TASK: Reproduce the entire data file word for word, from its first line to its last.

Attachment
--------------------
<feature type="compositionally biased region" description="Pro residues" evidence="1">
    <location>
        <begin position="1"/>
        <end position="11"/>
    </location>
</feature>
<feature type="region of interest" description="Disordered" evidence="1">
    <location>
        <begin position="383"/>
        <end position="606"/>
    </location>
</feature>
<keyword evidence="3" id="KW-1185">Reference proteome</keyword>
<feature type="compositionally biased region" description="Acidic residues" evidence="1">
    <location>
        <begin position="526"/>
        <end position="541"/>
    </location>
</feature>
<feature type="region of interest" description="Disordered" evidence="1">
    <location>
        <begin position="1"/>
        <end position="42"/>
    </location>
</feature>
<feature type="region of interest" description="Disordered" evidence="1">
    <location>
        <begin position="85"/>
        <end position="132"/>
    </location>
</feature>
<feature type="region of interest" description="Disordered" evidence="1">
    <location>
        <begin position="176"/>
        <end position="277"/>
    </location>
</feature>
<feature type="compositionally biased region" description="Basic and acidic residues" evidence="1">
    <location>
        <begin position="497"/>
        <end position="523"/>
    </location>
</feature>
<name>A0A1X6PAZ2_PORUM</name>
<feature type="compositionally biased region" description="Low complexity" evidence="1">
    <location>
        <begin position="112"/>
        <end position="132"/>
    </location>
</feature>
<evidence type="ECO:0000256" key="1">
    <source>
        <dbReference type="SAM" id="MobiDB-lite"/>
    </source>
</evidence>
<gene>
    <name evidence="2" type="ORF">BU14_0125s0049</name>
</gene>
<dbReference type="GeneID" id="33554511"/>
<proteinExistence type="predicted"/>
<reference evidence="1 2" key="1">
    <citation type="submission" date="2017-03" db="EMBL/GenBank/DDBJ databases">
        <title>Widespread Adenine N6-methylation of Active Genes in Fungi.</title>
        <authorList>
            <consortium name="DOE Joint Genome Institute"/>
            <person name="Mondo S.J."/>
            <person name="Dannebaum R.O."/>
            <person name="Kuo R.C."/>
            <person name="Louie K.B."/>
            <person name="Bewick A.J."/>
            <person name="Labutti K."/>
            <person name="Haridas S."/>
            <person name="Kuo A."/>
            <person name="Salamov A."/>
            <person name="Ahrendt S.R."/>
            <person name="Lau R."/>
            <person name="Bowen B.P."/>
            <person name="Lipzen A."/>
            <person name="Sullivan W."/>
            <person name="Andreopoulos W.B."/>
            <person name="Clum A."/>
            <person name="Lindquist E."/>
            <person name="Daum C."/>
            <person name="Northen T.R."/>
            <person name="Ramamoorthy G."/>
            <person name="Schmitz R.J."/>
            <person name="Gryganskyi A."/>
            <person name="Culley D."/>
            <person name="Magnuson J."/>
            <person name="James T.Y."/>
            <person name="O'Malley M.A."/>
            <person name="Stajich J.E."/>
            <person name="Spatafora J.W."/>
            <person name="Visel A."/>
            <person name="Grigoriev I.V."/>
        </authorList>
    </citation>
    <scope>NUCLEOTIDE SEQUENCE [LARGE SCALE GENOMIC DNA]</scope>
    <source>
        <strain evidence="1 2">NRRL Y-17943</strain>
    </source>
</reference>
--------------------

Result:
<feature type="compositionally biased region" description="Pro residues" evidence="1">
    <location>
        <begin position="1"/>
        <end position="11"/>
    </location>
</feature>
<feature type="region of interest" description="Disordered" evidence="1">
    <location>
        <begin position="383"/>
        <end position="606"/>
    </location>
</feature>
<keyword evidence="3" id="KW-1185">Reference proteome</keyword>
<feature type="compositionally biased region" description="Acidic residues" evidence="1">
    <location>
        <begin position="526"/>
        <end position="541"/>
    </location>
</feature>
<feature type="region of interest" description="Disordered" evidence="1">
    <location>
        <begin position="1"/>
        <end position="42"/>
    </location>
</feature>
<feature type="region of interest" description="Disordered" evidence="1">
    <location>
        <begin position="85"/>
        <end position="132"/>
    </location>
</feature>
<feature type="region of interest" description="Disordered" evidence="1">
    <location>
        <begin position="176"/>
        <end position="277"/>
    </location>
</feature>
<feature type="compositionally biased region" description="Basic and acidic residues" evidence="1">
    <location>
        <begin position="497"/>
        <end position="523"/>
    </location>
</feature>
<name>A0A1X6PAZ2_PORUM</name>
<feature type="compositionally biased region" description="Low complexity" evidence="1">
    <location>
        <begin position="112"/>
        <end position="132"/>
    </location>
</feature>
<evidence type="ECO:0000256" key="1">
    <source>
        <dbReference type="SAM" id="MobiDB-lite"/>
    </source>
</evidence>
<gene>
    <name evidence="2" type="ORF">BU14_0125s0049</name>
</gene>
<dbReference type="GeneID" id="33554511"/>
<proteinExistence type="predicted"/>
<reference evidence="1 2" key="1">
    <citation type="submission" date="2017-03" db="EMBL/GenBank/DDBJ databases">
        <title>Widespread Adenine N6-methylation of Active Genes in Fungi.</title>
        <authorList>
            <consortium name="DOE Joint Genome Institute"/>
            <person name="Mondo S.J."/>
            <person name="Dannebaum R.O."/>
            <person name="Kuo R.C."/>
            <person name="Louie K.B."/>
            <person name="Bewick A.J."/>
            <person name="Labutti K."/>
            <person name="Haridas S."/>
            <person name="Kuo A."/>
            <person name="Salamov A."/>
            <person name="Ahrendt S.R."/>
            <person name="Lau R."/>
            <person name="Bowen B.P."/>
            <person name="Lipzen A."/>
            <person name="Sullivan W."/>
            <person name="Andreopoulos W.B."/>
            <person name="Clum A."/>
            <person name="Lindquist E."/>
            <person name="Daum C."/>
            <person name="Northen T.R."/>
            <person name="Ramamoorthy G."/>
            <person name="Schmitz R.J."/>
            <person name="Gryganskyi A."/>
            <person name="Culley D."/>
            <person name="Magnuson J."/>
            <person name="James T.Y."/>
            <person name="O'Malley M.A."/>
            <person name="Stajich J.E."/>
            <person name="Spatafora J.W."/>
            <person name="Visel A."/>
            <person name="Grigoriev I.V."/>
        </authorList>
    </citation>
    <scope>NUCLEOTIDE SEQUENCE [LARGE SCALE GENOMIC DNA]</scope>
    <source>
        <strain evidence="1 2">NRRL Y-17943</strain>
    </source>
</reference>